Highlighting the scale of avoidable harm in healthcare, this HFMA article notes that: In high-income countries, the World Health Organization estimates that 1 in every 10 patients is harmed while receiving hospital care. This harm can be caused by a range of adverse events, with more than 40% of them being preventable. NHS England estimates, pre-Covid, that there are around 11,000 avoidable deaths annually due to safety concerns. Turning to the financial impact of this, it highlights that: The Organisation for Economic Co-operation and Development estimates that the direct cost of treating patients who have been harmed during their care in high-income countries approaches 13% of health spending. Excluding safety lapses that may not be preventable, this figure is considered to be 8.7% of health expenditure. The cost of settling litigation claims in the NHS in 2021/22 came to £2.5bn, with a further £13.3bn spent on compensation claims settled in previous years. Discussing key role that Finance directors can play in improving patient safety, it identifies four key priorities they should consider: Financial incentives: ensuring that existing measures don’t have unintended negative impacts on safety and the development of mechanisms to incentivise safer care. Board oversight: highlighting the financial implications of avoidable harm in board reports and risk registers; the true costs of unsafe care. Developing and supporting a business case for safety: investing in re-designing systems, processes and ways of working to deliver safer care and reduce the costs of avoidable harm. Championing patient safety: safer organisations are more cost-effective ones.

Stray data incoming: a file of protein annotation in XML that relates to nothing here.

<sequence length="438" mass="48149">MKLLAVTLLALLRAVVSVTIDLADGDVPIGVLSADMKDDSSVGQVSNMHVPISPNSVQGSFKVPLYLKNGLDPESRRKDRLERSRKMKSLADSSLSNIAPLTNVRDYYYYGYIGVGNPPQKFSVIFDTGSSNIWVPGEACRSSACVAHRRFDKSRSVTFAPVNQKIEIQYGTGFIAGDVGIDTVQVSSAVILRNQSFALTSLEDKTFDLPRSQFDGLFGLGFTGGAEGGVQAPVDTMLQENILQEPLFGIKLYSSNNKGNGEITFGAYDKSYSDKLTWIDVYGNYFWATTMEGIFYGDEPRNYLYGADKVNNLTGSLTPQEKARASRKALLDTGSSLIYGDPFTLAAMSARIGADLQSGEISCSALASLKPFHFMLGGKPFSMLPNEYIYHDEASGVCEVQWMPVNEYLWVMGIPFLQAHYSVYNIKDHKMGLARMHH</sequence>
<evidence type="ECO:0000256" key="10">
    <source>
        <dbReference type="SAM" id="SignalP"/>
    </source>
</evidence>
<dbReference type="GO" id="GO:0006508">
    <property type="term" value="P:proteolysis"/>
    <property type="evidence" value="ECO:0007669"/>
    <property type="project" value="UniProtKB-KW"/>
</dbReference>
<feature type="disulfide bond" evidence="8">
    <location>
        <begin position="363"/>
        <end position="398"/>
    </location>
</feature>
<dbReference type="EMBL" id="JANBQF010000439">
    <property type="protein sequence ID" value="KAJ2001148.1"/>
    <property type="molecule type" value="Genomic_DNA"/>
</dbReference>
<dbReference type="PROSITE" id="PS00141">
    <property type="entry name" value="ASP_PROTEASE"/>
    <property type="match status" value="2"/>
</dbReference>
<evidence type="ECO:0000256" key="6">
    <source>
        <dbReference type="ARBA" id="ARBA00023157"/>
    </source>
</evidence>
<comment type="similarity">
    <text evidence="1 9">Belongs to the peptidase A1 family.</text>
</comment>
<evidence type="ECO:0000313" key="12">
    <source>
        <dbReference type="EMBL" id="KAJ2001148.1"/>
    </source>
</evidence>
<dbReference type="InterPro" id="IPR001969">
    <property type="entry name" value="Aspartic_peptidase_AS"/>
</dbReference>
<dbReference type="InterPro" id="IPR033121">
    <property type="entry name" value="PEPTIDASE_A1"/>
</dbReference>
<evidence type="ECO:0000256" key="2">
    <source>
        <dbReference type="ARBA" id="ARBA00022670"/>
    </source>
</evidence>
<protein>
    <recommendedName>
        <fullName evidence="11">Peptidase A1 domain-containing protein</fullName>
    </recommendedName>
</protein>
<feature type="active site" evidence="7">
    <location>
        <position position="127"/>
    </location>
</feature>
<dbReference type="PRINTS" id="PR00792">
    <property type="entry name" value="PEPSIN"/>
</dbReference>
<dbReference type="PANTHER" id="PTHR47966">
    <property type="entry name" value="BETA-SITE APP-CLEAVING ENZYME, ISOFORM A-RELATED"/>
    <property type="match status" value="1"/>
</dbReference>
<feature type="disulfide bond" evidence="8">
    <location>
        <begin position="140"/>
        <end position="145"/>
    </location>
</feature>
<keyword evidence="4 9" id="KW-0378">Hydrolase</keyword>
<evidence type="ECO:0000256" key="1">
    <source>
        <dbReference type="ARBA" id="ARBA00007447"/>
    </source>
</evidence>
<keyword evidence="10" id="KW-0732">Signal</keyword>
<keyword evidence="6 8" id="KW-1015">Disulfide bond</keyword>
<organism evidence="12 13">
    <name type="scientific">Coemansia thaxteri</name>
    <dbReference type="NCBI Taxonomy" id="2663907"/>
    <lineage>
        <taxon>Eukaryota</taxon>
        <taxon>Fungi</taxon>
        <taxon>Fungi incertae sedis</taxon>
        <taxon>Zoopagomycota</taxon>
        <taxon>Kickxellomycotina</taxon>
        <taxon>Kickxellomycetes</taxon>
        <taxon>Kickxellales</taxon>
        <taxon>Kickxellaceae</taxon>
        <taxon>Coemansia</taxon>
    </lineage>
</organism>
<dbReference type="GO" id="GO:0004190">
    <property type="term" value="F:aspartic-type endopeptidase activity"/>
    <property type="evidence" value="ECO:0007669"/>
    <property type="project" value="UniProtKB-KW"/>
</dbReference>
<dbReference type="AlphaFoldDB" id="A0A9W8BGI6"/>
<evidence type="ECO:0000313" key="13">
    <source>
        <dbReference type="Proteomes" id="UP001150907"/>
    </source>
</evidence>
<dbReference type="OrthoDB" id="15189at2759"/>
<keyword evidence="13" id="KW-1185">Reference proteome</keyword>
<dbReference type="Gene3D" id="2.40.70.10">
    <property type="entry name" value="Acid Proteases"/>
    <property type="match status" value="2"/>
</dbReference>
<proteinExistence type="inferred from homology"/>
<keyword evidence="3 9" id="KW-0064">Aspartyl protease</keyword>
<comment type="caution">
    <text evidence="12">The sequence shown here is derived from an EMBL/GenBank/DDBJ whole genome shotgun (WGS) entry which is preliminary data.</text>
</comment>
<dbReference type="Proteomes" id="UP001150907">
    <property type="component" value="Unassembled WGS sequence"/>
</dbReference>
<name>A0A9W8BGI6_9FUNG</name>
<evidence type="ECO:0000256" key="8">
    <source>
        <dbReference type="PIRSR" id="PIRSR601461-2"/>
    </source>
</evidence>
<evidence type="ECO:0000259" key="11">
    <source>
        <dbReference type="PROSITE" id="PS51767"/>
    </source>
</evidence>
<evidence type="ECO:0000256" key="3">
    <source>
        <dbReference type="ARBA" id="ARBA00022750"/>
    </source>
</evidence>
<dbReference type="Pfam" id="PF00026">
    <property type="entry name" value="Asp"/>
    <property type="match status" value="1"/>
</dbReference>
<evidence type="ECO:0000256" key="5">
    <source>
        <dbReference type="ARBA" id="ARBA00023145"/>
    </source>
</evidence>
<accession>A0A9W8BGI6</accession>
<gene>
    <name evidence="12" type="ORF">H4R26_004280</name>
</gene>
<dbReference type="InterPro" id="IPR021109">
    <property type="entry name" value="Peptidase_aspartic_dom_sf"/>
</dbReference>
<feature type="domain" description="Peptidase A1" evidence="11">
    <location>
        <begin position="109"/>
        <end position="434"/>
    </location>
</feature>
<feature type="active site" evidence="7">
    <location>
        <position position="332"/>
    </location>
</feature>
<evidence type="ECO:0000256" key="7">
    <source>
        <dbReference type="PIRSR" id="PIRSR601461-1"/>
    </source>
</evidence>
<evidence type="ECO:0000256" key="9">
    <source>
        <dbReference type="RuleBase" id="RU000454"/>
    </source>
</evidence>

2. News Article
    Trust chief executives risk becoming “prisoners” of organisations with poor cultures if they do not “step back and see the bigger picture”, a former chief inspector of hospitals has said. Ted Baker said he was “tired” of people getting angry about cultural problems in the NHS while doing nothing to change it, amid an appeal for “less anger and more thoughtful interventions”. He told HSJ’s Patient Safety Congress greater understanding was needed about what will change culture, and working to do so, rather than “rail against the culture in the way people do all the time”. Professor Baker said: “One of my real concerns is that we often end up criticising individuals in organisations because they, if you like, embody the ‘wrong’ culture. “But many individuals are often prisoners of the culture themselves, but we don’t see that. “You put a chief executive into an organisation with a poor culture, if they don’t have the wisdom and the vision to step back and see the bigger picture, they could become trapped in the culture themselves.” Read full story (paywalled) Source: HSJ, 24 October 2022